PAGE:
The Arnold Arboretum has studied propagation techniques for the species:
Propagation from seed: Fruits should be picked from the plants immediately on ripening, clean seed, 3-months cold stratification.
Propagation by softwood cuttings: in June-July in 50/50 sand-perlite mix under mist, treated by 5,000 ppm K-IBA.

Current Management Summary
  No formal management plan has been designed.

Research Management Needs
  A management plan needs to be designed and implemented. Research needs include understanding general habitat requirements for each plant life stage.

Ex Situ Needs
 

References

Books (Single Authors)

Crow, G.E. 1982. New England's rare, threatened, and endangered plants. Washington, D.C.: U.S. Government Printing Office. 169p.

Dirr, M.A.; Heuser, C.W. 1987. The Reference Manual of Woody Plant Propagation. Athens, GA: Varsity Press, Inc.

Seymour, F.C. 1989. The flora of New England. A manual for the identification of all vascular plants including ferns and their allies growing without cultivation in New England. Boston: Boston Museum Science. 611 + appendixp.

Books (Sections)

Kartesz, J.T. 1999. A synonymized checklist of the vascular flora of the U.S., Canada, and Greenland. In: Kartesz, J.T.; Meacham, C.A., editors. Synthesis of the North American Flora, Version 1.0. North Carolina Botanical Garden. Chapel Hill, NC.

Electronic Sources

(2002). New York Botanical Garden--The Virtual Herbarium. [Searchable Web site] New York Botanical Garden. Fordham Road Bronx, New York. http://scisun.nybg.org:8890/searchdb/owa/wwwspecimen.searchform. Accessed: 2002.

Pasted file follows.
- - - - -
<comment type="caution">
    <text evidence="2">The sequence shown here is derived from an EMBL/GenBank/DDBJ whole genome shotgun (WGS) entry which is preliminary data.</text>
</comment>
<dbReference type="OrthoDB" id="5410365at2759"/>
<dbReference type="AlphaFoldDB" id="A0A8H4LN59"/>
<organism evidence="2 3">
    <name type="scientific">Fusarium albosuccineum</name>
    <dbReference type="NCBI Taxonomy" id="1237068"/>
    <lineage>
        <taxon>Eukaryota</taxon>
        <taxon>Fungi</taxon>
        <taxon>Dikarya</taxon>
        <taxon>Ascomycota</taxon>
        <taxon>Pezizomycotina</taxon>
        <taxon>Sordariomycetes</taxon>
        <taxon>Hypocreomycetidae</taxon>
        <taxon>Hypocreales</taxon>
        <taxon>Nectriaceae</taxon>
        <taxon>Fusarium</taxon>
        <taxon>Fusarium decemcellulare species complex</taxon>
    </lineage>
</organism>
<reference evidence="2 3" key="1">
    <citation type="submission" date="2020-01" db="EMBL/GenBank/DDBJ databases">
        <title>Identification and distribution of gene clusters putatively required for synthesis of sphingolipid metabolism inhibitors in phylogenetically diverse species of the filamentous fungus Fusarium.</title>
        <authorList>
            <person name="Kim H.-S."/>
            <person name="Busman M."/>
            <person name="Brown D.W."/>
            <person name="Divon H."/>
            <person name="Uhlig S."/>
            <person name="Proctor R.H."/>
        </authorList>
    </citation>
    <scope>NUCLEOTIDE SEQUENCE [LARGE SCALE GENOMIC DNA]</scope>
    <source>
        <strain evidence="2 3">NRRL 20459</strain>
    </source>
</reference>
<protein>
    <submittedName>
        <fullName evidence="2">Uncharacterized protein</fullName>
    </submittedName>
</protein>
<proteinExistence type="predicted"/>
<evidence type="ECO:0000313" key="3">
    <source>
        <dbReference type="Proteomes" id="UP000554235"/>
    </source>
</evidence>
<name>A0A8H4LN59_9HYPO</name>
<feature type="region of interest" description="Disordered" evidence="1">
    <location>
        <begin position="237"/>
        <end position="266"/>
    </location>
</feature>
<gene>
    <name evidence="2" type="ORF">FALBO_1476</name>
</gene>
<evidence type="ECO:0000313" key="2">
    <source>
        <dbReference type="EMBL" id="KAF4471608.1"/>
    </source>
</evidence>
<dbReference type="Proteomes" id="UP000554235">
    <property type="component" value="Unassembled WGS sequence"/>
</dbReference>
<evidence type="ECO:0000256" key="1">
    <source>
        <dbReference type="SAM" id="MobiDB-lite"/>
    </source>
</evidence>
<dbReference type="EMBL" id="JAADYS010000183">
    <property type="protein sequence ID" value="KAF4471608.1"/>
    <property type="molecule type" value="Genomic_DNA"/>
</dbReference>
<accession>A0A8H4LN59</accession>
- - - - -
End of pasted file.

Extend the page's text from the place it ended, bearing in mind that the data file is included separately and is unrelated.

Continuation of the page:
MANHESP. (1993). Massachusetts Endangered Plants Fact Sheets. Massachusetts Natural Heritage and Endangered Species Program; Division of Fisheries and Wildlife, Westborough, Massachusetts. http://www.state.ma.us/dfwele/dfw/nhesp/nhfactplt.htm. Accessed: 2002.

Journal Articles

1967. Seventeenth Report of the Committee on Plant Conservation. Rhodora. 69: 306-317.

Dibble, A.C.; Campbell, C.S. 1995. Distribution and conservation of Nantucket shadbush, Amelanchier nantucketensis (Rosaceae). Rhodora. 97, 892: 339-349.

Dibble, A.C.; Drummond, F.A. 1997. Floral syndrome in Amelanchier nantucketensis (Rosaceae). I. Floral density, bee activity, and characterization of andropetaly. Canadian Journal of Botany. 75: 1851-9.

Dibble, A.C.; Drummond, F.A.; Laberge, W.E. 1997. Floral syndrome in Amelanchier nantucketensis (Rosaceae). II. Bee preference and diversity associated with andropetaly. Canadian Journal of Botany. 75: 1860-7.

Dibble, A.C.; Wright, W.A.; Campbell, C.S. 1998. Morphological variation in Shadbush, Amelanchier (Rosaceae) at a taxonomically complex site in Maine. Systematic Botany. 23, 1: 31-41.

Lamont, E.E.; Fitzgerald, J.M. 2000. Noteworthy plants reported from the Torrey Range - 2000. Journal of the Torrey Botanical Society. 128

Reports

TNC. 1987. The Nature Conservancy Stewardship Abstracts. The Nature Conservancy. p.104.

Theses

Dibble, Alison C. 1995. Conservation Biology of Shadbush, Amalanchier (Roseaceae): Evidence from Systematics, Population Structure and Reproductive Ecology. [Ph.D. Thesis]: University of Maine. 194p.


  This profile was updated on 9/28/2010